Eczema is a chronic debilitating skin condition that affects one in ten adults and one in five children in the UK. It can be categorised into two different types.
Firstly, it can be triggered by environmental agents such as washing powders, the weather, creams, lotions and dust.
Secondly, is the type affected by what we eat and drink as well as certain medications. It’s important that if you think you have eczema to get a firm diagnosis from your doctor as it can be highly individual and there can be many causes triggering the symptoms.
However, all eczema’s causes are rooted in inflammation and and this can be impacted by your diet. Clinical Dietitian Rick Miller lists his five natural ways to reduce eczema symptoms.
1. Stay hydrated
Make sure that you stay hydrated. I see patients that are chronically dehydrated all the time – consuming liquids throughout the day, at least two litres, coming from water, teas, maybe even a smoothie or milk. If you stay hydrated this will help with the naturally occuring moisture and lubrication in the skin which then helps to keep the skin hydrated and this will reduce the inflammation status in the skin and manage eczema symptoms.
2. Don’t be afraid of fat
Don’t be afraid of fat. It’s a real fallacy that we have to be reducing fat. The fat soluble vitamins that come along with consuming fat such as vitamin E and vitamin A are crucial to maintaining the integrity of the skin. Your skin is composed of different cells and those cells are all surrounded by a layer of fat. Healthy sources of essential fats include avocados, cold pressed seed oils, extra virgin olive oil, flaxseed oil, oily fish which contains omega 3 fatty acids as well as things like nuts and seeds.Consuming these fats are also crucial in reducing inflammation and can help to reduce your symptoms.
3. Low glycaemic load diet
Unhealthy foods can be the main culprit for worsened eczema symptoms due to the high levels of sugars found in them. Choose a low glycemic load (GL) diet. What do I mean by that? Fluctuating blood glucose levels can actually increase the inflammation status in the body and can then worsen the symptoms of eczema. Choose wholegrain sources of carbohydrates and these can be found in wholegrain bread, legumes such as chickpeas, lentils, peas. Even simply leaving the skins on potatoes could help to reduce the GL and balance sugar levels after eating these foods.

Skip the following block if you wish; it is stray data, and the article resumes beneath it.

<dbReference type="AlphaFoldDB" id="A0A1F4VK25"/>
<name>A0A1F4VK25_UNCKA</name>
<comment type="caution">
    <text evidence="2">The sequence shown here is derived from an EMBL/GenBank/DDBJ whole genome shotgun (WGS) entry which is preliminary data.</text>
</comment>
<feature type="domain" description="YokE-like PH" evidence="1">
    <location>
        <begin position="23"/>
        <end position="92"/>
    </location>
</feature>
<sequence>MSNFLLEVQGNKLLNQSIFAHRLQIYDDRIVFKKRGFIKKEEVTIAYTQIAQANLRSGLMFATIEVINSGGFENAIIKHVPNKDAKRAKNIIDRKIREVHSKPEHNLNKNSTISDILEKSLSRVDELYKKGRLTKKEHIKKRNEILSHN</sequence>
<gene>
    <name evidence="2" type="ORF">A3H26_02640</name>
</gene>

Dr Karg Organic Crispbread 3 x Grains £ x Seeds £2.69 (taste: unbelievable)
4. Try a quality probiotic supplement
Consider taking a high quality probiotic supplement. There is a strong relationship between the health of our gut and the bacteria that are living in there and the bacteria that are living in our skin and the two tend to communicate with each other. If we have a healthy gut this means we have healthier skin, so boosting gut health with a probiotic supplement could give you reduced eczema symptoms.
5. Check your vitamin D levels
Have you ever wondered why when you go on holiday our skin gets a beautiful glow and for some people that actually reduces the symptoms of eczema? Ultraviolet light that comes from the sun can help to manage inflammation that’s in the skin, in fact UV light therapy is sometimes used to reduce the symptoms of eczema. Vitamin D helps to reduce the inflammation that’s in the skin which makes it worthwhile checking with your doctor if your vitamin D levels are optimal and if they’re not, taking a supplement to top them up.
September 18-24th is National Eczema Week. Find out more here. Look out for a piece on eczema every day this week on Healthista.com
Rick Miller is a consultant clinical and sports performance dietitian. He is also guest senior lecturer in Dietetics and Nutrition at various Universities including, Loughborough University, Hull-York Medical School and London Metropolitan University. Today Rick has undergone further training as a Functional Medicine practitioner and combines both integrative medicine and orthodox Dietetics to provide a comprehensive, holistic approach to his nutrition treatment. More information at Rick’s website. Follow Rick On Twitter